- And it is ours to see and experience, even now, in those fleeting moments which we are so blessed to receive from time to time.
Even as I have these last few weeks to imagine brothers and sister somehow mysteriously together again for the first time in decades.
And as I surely did this last Friday night in the midst of a parade of well-wishers, shouting their love as they drove by.
And yet, this is also so. My tears are close to the surface in both instances (and many more, I’m afraid) as I find myself yearning for so much more which seems especially far away particularly in these days of ‘physical distancing.’ And yet, these glimpses of Jesus’ intent for us all do carry me now. And for this and so much more, I am so very grateful.
- How do you understand the ‘unity,’ the ‘oneness,’ Jesus promises now? What does it mean to you?
- Is such unity something we achieve, is it gift, or is it some holy combination of the two and more?
- Where have you glimpsed this wondrous unity of late? What stories might you add to mine?
And also these…
- How does this unity of which Jesus speaks move beyond our relatively small circles which we have known and cherished?
- And what does it mean to consider our unity as all caught up with those who are suffering most profoundly at the hands of COVID-19?
- Indeed, if this unity is rooted in love, what does it mean to love those we have never and may never know?
How do we live with Jesus’ prayer today as both gift and challenge side by side? How does that change our life together?
I was touched by the photo which showed two boys sitting on chairs watching as cars went by welcoming home the loved one after treatment.
this photo also showed the shadows of those behind them and I couldn’t help but think that we are all part of the communion of saints…
blessu at this time over there….
Carol, you have pointed out part of what I love about that photograph. Bless you as well.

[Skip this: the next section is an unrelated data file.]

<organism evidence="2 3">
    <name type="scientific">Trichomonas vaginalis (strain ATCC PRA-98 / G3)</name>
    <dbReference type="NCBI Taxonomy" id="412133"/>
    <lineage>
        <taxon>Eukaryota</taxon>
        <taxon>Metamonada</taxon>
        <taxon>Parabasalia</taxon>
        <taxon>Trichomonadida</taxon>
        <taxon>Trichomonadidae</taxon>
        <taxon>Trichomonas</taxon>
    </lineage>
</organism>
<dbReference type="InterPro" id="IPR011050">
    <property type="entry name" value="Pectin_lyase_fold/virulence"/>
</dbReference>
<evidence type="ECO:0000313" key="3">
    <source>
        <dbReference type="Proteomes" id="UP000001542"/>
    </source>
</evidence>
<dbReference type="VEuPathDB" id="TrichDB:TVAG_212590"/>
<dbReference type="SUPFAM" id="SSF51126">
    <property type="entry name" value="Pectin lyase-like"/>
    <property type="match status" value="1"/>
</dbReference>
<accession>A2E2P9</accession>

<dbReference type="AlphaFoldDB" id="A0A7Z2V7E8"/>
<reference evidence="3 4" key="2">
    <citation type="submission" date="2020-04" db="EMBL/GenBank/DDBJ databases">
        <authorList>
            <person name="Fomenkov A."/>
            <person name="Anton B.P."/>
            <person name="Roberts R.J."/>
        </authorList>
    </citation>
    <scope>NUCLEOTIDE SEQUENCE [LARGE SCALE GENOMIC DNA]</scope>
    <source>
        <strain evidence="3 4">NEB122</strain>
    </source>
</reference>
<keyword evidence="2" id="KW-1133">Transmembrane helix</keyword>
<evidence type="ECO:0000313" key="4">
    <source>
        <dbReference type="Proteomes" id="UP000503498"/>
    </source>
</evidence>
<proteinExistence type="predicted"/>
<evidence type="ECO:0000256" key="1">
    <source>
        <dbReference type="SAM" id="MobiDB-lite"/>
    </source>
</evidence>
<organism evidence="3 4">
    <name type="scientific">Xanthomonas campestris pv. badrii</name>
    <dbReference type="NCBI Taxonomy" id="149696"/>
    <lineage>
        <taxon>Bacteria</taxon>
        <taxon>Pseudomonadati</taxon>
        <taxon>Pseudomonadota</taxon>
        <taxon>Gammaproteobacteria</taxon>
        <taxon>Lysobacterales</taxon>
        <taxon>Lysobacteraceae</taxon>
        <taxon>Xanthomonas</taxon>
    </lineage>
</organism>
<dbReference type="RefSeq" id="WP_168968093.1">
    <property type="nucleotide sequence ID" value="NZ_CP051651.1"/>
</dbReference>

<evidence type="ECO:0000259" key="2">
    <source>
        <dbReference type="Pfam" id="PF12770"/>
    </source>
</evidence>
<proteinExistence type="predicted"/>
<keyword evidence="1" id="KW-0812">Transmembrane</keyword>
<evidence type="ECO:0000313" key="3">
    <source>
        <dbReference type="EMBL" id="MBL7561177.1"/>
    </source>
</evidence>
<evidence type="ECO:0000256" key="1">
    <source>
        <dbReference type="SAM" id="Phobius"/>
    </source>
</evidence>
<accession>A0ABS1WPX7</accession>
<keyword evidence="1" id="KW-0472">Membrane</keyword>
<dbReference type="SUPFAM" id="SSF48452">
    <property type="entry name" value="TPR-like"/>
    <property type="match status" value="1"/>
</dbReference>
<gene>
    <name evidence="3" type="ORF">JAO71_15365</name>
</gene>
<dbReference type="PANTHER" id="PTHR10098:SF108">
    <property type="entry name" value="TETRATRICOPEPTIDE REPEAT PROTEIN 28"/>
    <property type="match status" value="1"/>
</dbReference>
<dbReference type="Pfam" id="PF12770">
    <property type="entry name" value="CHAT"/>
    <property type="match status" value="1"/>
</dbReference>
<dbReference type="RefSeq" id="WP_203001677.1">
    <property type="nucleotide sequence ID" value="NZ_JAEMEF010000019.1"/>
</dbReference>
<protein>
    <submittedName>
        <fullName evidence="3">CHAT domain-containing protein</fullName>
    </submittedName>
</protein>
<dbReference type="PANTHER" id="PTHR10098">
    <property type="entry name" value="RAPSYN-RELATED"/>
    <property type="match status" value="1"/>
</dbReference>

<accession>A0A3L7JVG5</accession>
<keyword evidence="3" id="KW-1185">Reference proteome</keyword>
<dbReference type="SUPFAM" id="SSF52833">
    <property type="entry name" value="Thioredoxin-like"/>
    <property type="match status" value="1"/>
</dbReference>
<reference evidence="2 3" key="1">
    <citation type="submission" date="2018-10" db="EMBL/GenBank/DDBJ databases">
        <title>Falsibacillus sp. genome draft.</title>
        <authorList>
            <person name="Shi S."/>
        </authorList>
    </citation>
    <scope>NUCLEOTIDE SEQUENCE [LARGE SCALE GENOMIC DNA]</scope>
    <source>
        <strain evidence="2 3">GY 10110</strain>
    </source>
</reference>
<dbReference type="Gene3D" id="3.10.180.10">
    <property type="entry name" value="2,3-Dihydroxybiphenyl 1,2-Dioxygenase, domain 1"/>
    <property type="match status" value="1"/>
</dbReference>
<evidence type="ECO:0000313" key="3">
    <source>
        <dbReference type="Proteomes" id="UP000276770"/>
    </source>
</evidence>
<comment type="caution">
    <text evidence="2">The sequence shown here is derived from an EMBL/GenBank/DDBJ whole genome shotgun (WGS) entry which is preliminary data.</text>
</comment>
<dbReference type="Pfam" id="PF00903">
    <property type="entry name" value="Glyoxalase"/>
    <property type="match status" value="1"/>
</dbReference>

My husband, who was in ICU & then a regular hospital room from April 6 – May 5, has been making steady, God given progress in rehabbing his body to once again work. He does his arm & leg exercises during p.t. and during other times as he wishes. He goes to dialysis 3x a week, and that leaves him exhausted, but he is starting to urinate again, and for that we are grateful! Although none of us can be in the same place physically, we visit thru the window and FaceTime and feel unity. And, I got to watch my g’daughter open the presents we sent for her 5th birthday. She counted down each day with such excitement! Being together via technology and thru windows is still unity in my heart.
I am grateful to hear that your husband’s health is improving. And yes, what a gift technology is in this time. It is hard to imagine where we would be with out it.
Though I only knew your father he is enough to give me that image of embrace and reunion with his beloved brother. Great tie in as well. Thank you for the tears in my eyes.. blessings to you and all
And blessings to you both, Dan and Kathy. It is good to hear from you.
Great sermon .
Thanks, Edie. It is good to hear from you.
Thank you again, Janet. I do feel sadness at all the lose but also great hope for what is to come. It is hard to ingest so much death, almost like during a time of war. But we have our hope and so life continues. Thank you for your constant caring words. Cindra
Thank you, Cindra, for your kind words. God bless you in this challenging time. And yes, you are correct. We do have our hope, and that is everything.
So you asked about loving those we don’t and won’t know – and I thought of a poem – a bit dated – by James Russel Lowell (behind ‘Once to every man and nation’):
Men! whose boast it is that ye come of fathers brave and free,
If there breathe on earth a slave, are ye truly free and brave?
If ye do not feel the chain, when it works a brother’s pain,
Are ye not base slaves indeed, slaves unworthy to be freed?
Women! who shall one day bear, sons to breathe New England air,
If ye hear, without a blush, deeds to make the roused blood rush
Like red lava through your veins, for your sisters now in chains —
Answer! are ye fit to be mothers of the brave and free?
Is true Freedom but to break fetters for our own dear sake,
And, with leathern hearts, forget that we owe mankind a debt?
No! true Freedom is to share all the chains our brothers wear,
And, with heart and hand, to be earnest to make others free!
They are slaves who fear to speak for the fallen and the weak;
They are slaves who will not choose hatred, scoffing, and abuse,
Rather than in silence shrink from the truth they needs must think;
They are slaves who dare not be in the right with two or three.
A bit dated, but we do seem to be in a time when divisions are around what’s good for us/me and what’s good for all of us?
Thank you, Bill, for sharing this. This may be a bit ‘dated,’ as you say, but its message still rings true!